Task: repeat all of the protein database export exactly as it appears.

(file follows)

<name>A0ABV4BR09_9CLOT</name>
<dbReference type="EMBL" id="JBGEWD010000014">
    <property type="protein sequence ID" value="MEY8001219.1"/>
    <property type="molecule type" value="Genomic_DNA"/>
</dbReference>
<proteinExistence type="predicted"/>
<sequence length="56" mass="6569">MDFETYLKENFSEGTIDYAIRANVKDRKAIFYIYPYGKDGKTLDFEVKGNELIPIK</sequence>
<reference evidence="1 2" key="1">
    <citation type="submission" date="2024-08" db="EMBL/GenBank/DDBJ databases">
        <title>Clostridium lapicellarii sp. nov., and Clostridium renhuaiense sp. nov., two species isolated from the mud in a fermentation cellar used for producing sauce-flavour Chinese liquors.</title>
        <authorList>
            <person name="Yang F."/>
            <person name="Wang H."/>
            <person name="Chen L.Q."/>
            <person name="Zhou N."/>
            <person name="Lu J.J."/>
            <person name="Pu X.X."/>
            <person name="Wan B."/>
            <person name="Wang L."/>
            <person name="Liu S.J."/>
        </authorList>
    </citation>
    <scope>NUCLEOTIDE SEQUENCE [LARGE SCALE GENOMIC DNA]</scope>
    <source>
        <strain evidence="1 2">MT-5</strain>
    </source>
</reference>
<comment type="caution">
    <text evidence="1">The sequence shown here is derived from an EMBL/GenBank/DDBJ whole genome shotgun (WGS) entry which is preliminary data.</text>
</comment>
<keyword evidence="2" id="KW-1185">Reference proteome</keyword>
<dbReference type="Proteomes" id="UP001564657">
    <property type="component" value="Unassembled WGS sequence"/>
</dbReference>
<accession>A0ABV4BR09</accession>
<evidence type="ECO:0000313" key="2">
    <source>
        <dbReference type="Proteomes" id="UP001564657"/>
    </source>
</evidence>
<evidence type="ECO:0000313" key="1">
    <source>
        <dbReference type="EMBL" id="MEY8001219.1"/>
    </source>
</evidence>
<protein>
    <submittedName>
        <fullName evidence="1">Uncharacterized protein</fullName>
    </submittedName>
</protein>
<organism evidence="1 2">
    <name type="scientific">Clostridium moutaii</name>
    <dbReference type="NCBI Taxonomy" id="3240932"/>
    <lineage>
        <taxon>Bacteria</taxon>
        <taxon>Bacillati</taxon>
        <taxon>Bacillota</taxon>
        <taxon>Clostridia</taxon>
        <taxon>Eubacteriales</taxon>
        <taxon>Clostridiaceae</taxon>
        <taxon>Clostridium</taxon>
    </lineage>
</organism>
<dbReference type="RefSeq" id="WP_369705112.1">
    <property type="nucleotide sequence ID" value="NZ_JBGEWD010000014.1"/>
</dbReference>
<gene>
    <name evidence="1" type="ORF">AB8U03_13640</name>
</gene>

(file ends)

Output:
<name>A0ABV4BR09_9CLOT</name>
<dbReference type="EMBL" id="JBGEWD010000014">
    <property type="protein sequence ID" value="MEY8001219.1"/>
    <property type="molecule type" value="Genomic_DNA"/>
</dbReference>
<proteinExistence type="predicted"/>
<sequence length="56" mass="6569">MDFETYLKENFSEGTIDYAIRANVKDRKAIFYIYPYGKDGKTLDFEVKGNELIPIK</sequence>
<reference evidence="1 2" key="1">
    <citation type="submission" date="2024-08" db="EMBL/GenBank/DDBJ databases">
        <title>Clostridium lapicellarii sp. nov., and Clostridium renhuaiense sp. nov., two species isolated from the mud in a fermentation cellar used for producing sauce-flavour Chinese liquors.</title>
        <authorList>
            <person name="Yang F."/>
            <person name="Wang H."/>
            <person name="Chen L.Q."/>
            <person name="Zhou N."/>
            <person name="Lu J.J."/>
            <person name="Pu X.X."/>
            <person name="Wan B."/>
            <person name="Wang L."/>
            <person name="Liu S.J."/>
        </authorList>
    </citation>
    <scope>NUCLEOTIDE SEQUENCE [LARGE SCALE GENOMIC DNA]</scope>
    <source>
        <strain evidence="1 2">MT-5</strain>
    </source>
</reference>
<comment type="caution">
    <text evidence="1">The sequence shown here is derived from an EMBL/GenBank/DDBJ whole genome shotgun (WGS) entry which is preliminary data.</text>
</comment>
<keyword evidence="2" id="KW-1185">Reference proteome</keyword>
<dbReference type="Proteomes" id="UP001564657">
    <property type="component" value="Unassembled WGS sequence"/>
</dbReference>
<accession>A0ABV4BR09</accession>
<evidence type="ECO:0000313" key="2">
    <source>
        <dbReference type="Proteomes" id="UP001564657"/>
    </source>
</evidence>
<evidence type="ECO:0000313" key="1">
    <source>
        <dbReference type="EMBL" id="MEY8001219.1"/>
    </source>
</evidence>
<protein>
    <submittedName>
        <fullName evidence="1">Uncharacterized protein</fullName>
    </submittedName>
</protein>
<organism evidence="1 2">
    <name type="scientific">Clostridium moutaii</name>
    <dbReference type="NCBI Taxonomy" id="3240932"/>
    <lineage>
        <taxon>Bacteria</taxon>
        <taxon>Bacillati</taxon>
        <taxon>Bacillota</taxon>
        <taxon>Clostridia</taxon>
        <taxon>Eubacteriales</taxon>
        <taxon>Clostridiaceae</taxon>
        <taxon>Clostridium</taxon>
    </lineage>
</organism>
<dbReference type="RefSeq" id="WP_369705112.1">
    <property type="nucleotide sequence ID" value="NZ_JBGEWD010000014.1"/>
</dbReference>
<gene>
    <name evidence="1" type="ORF">AB8U03_13640</name>
</gene>